SE Gulf of Carpentaria Rangers

DSC00488 2redNormanton & Burketown Rangers

Traditional owners are concerned about the recent mangrove dieback in their area. They have sought help from TropWATER mangrove scientists to train and equip two of their dedicated Ranger teams in Normanton and Burketown (Gangalidda Garawa) for monitoring and assessment of local shorelines. This project will raise capacity of these dedicated Ranger teams consisting of around 19 rangers in total, to conduct boat-based MangroveWatch surveys in their respective areas of the southern Gulf region.


Normanton and Burketown are situated in Queensland on the south eastern corner of the Gulf of Carpentaria east and west of the Flinders River..

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CLCAC New Logo(Large)Carpentaria Land Council Aboriginal Corporation (CLCAC)


Aboriginal rangers in Normanton and Burketown are working to evaluate the extent of the massive and mysterious mangrove dieback in the Gulf of Carpentaria.

The dieback, involving more than 7,400 hectares of mangroves stretching 1,000 km west of the Gulf town of Karumba, was discovered in early 2016, with scientists describing it as “unprecedented”.

The Queensland-based Carpentaria Land Council Aboriginal Corporation, with the help of TropWATER at James Cook University, is now training its rangers to monitor the situation for the eastern side.

Training began on late 2016

“TropWATER is giving its full support towards having well-advised, and science-trained local indigenous rangers across the north of Australia. The rangers are very keen to improve their recording and dissemination of information so the data they collect is relevant to environmental managers in Government, as well as for science researchers,”

“Locals are justified in their concern for possible impacts on fisheries, coastal productivity, as well as to shoreline stability and more. Losses of shoreline mangroves exposes those shorelines to severe storms and waves that could erode large sections of coastline.”

This work has been undertaken and funded at the initiative of the CLCAC as these Traditional Owners are extremely concerned about the phenomenon.  Through this training, CLCAC Rangers will gain the skills and knowledge to continue monitoring and evaluating mangrove shorelines across the southern Queensland Gulf.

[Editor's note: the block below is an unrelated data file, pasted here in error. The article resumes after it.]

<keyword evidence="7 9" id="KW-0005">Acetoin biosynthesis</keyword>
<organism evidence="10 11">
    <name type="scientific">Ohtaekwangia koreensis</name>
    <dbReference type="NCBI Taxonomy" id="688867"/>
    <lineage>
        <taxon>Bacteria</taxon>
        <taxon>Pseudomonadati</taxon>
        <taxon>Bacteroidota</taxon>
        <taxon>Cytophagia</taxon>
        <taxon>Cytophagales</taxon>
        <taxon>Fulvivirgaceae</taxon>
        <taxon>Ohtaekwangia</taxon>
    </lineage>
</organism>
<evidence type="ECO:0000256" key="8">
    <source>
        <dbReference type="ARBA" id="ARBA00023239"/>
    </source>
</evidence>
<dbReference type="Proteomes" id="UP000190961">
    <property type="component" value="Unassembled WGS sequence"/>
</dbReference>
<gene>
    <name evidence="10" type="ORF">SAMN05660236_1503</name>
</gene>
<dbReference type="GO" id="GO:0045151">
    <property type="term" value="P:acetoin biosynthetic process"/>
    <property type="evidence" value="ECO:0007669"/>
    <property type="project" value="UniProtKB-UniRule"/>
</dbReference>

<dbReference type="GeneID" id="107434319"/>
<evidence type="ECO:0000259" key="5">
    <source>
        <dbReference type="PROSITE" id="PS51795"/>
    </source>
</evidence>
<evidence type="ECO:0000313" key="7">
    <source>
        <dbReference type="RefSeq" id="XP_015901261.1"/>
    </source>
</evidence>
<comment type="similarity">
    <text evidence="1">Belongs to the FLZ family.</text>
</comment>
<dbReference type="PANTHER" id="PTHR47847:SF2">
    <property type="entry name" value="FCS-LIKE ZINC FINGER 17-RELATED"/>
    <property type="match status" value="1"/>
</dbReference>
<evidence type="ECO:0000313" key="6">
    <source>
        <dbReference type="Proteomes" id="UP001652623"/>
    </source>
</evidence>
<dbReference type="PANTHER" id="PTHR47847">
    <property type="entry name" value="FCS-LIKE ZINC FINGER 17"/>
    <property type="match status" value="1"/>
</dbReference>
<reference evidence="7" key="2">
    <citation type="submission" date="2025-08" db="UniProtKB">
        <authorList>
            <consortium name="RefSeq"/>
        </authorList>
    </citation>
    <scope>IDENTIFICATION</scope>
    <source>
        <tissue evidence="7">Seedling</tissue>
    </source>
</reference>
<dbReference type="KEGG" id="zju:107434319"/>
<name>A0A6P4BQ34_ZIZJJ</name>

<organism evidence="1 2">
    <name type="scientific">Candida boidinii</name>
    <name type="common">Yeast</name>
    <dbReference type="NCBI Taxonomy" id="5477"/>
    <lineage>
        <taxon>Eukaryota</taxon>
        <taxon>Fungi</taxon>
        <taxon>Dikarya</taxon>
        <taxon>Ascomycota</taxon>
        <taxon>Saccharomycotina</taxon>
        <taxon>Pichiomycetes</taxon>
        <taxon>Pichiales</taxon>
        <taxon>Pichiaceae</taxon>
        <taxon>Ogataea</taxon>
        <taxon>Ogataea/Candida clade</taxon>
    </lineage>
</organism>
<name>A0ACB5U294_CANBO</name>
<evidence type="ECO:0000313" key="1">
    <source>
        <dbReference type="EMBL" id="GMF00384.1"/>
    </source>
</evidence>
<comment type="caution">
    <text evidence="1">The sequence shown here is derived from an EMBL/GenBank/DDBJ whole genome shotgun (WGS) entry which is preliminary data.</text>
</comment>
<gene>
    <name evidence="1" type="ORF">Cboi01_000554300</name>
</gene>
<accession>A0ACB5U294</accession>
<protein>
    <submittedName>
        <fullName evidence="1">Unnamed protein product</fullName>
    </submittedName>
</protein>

Normanton Senior Head Ranger Paul Richardson is keen to see further investigation into this occurrence and opportunities for Indigenous rangers to undertake monitoring.

He said, “Traditional Owners are concerned about the recent dieback event and the potential widespread environmental impacts it may have.  For example, dieback has occurred across important habitat for migratory shorebirds”

The methods used in MangroveWatch monitoring are readily learnt and applied – requiring participants to use a camera and a hand-held GPS device.

“This is a remote part of the country, so by using such methods in a standard way provides extremely valuable and useful data.”

The program has a win-win outcome by supporting Indigenous rangers as guardians of Australia’s isolated shoreline resources they can provide valuable scientific data that otherwise would be lost. This is a big problem in such a remote part of the country.

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Those wishing to visit dieback areas in Queensland are requested by Paul Richardson, Normanton Senior Head Ranger, and Terrence Taylor, Burketown-based Gangalidda Garawa Senior Head Ranger to contact them through the Carpentaria Land Council Aboriginal Corporation.

For enquires related to Normanton contact the office on (07) 4745 1556 and to Burketown contact the office on (07) 4745 5132.  Both are concerned and worried about the likely consequences for marine habitats and animals in their areas. They are glad to have visitors but they want to fully integrate any findings and observations being made.